For reproducing the optical properties of EUV-reflective elements (also referred to as imaging mirrors in the following), which are commonly coated with a reflective multilayer coating, the sample element is in general also covered which such a coating, although not necessarily a reflective one, the reason being as follows: A reflective coating may be transformed to an absorptive coating simply by varying the thickness of an adaptation layer adjacent to the substrate at the bottom of the layer stack, the remaining layers being identical. However, as chemical alterations due to the incident radiation influence particularly the topmost layers of the layer stack, a sample element having an adsorptive multilayer coating may also be indicative of the contamination status of EUV-reflective elements.

The optical path of the exposure apparatus is defined by the radiation which is transmitted from the light source to the photosensitive substrate at the wafer plane. The EUV-radiation which is obstructed, e.g. blocked by aperture stops or other elements, and which does not reach the photosensitive substrate can be used to irradiate the sample element without affecting the performance of the system. Thus, the sample mirror is preferably arranged in an area in the optical system which is exposed to EUV radiation outside of the optical path, e.g. on an aperture stop serving as a holder.

According to a second aspect, an optical system is provided, wherein the holder is electrically conductive, and the sample element is connected to the holder in an electrically conductive way. Due to the irradiation of the sample element, secondary electrons are generated in its optically active volume. These electrons are transferred from the sample element to the holder which may be accessible from the outside of the vacuum vessel via a holding assembly being connected to a cable connection, such that a sample current corresponding to the number of electrons can be determined outside the optical system. The sample current is indicative of the contamination status of the optical element. It is preferred when the holder is in operable connection—possibly via further conductive elements—with a voltage meter or ammeter serving as a detection unit for measuring the photoelectron current due to the incident EUV-radiation. An electrical connection between the holder and the sample element may be advantageously achieved when the sample element forms an integral part of the holder. In case that several sample elements are placed on the holder and a separate in-situ characterization of each element is required, the conductive holder must comprise one or more electrically isolating portions which separate the sample elements from each other, such that the current through each of the elements can be measured separately.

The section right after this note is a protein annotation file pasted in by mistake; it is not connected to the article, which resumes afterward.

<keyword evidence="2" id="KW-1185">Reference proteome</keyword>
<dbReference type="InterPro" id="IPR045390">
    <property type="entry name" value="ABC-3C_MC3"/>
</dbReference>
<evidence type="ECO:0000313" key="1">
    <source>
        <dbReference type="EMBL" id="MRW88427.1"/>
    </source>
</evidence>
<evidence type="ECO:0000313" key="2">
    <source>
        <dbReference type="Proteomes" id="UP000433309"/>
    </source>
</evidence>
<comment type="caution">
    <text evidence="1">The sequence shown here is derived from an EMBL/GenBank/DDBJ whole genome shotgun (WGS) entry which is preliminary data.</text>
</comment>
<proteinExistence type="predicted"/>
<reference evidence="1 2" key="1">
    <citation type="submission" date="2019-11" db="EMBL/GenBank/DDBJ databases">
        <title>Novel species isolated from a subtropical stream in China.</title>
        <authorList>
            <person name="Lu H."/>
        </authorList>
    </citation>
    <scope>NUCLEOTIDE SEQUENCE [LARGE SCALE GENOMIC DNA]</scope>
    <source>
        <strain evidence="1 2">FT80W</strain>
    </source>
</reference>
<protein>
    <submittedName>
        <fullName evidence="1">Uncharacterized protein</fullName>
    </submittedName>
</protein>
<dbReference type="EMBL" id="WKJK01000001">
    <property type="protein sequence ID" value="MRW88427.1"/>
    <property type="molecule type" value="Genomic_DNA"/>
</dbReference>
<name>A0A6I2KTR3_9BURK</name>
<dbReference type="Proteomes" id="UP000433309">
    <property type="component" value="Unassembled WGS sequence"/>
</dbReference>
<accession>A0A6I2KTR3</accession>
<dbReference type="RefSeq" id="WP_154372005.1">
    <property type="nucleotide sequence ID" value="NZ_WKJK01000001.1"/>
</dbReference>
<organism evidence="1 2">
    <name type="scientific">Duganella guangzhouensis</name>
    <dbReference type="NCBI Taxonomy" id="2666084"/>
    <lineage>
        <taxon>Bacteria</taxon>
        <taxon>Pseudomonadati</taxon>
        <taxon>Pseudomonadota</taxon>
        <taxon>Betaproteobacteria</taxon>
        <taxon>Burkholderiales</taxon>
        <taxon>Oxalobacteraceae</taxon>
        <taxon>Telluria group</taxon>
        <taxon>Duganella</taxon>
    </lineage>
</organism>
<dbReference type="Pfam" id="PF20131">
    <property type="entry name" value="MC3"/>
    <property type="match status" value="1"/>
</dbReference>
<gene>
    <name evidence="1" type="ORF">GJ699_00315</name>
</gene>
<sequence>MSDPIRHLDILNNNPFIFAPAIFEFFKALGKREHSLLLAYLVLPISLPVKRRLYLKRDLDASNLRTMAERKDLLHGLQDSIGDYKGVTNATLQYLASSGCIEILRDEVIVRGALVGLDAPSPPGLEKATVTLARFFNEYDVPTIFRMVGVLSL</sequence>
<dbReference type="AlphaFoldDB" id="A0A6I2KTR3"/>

According to a third aspect, an optical system is provided, further comprising at least one detection unit for online detection of the contamination status of the sample element during exposure of said sample element to said incident EUV-radiation. Such a detection may be realized e.g. by an online measurement of the photoelectron current, as described with respect to the second aspect of the invention.

In a preferred embodiment, the optical surface reflects all of said incident EUV-radiation to the detection unit for measuring the intensity of the reflected EUV radiation. In such a way, an online detection of the reflectivity and, in particular, the change of the reflectivity of the sample element during exposure to the EUV-radiation is possible, thus leading to an online determination of its contami-nation status. The detection unit (optical detector) may be arranged on the holder or at another location in the optical system. The detection unit normally absorbs essentially all of the EUV radiation which impinges on it, such that the generation of straylight which may return to the optical path can be avoided.

It will be appreciated that an optical system according to the second or third aspect of the invention may be advantageously combined with an optical system according to the first aspect of the invention. The contamination status of the sample element may then be inspected in-situ through measurement of the photoelectron current and/or its reflectivity and/or by removing the holder from the optical system and subsequently performing an ex-situ measurement.

In a preferred embodiment, the optical surface reflects all of the incident EUV-radiation to the holder. In this case, the sample element is a reflective element, i.e. ideally all of the incident radiation is reflected by the optical surface. Directing the reflected radiation to the holder may be achieved by choosing an appropriate shape of the optical surface, e.g. a parabolic shape or a plane shape, and by appropriately arranging the optical surface with respect to the incident radiation, i.e. by forming an appropriate angle between the optical surface and the holder.

In a further preferred embodiment, the optical surface absorbs all of the incident radiation. In this case, the sample element is an absorptive element which—theoretically—absorbs all of the incident radiation. By absorbing the EUV-radiation, the functionality as a light trap can be easily achieved. As described above, although the properties of the optical surface of the sample element should be chosen as close as possible to the properties of the mirror elements which take part in the projection process, an absorptive multilayer system may meet this requirement. In case that a small part of the radiation is still reflected from the absorptive element, the sample element must be arranged in such a way that the reflected radiation is directed to the holder. The sample element has a high thermal conductivity and transfers the absorbed radiation to the holder, which is itself thermally conductive.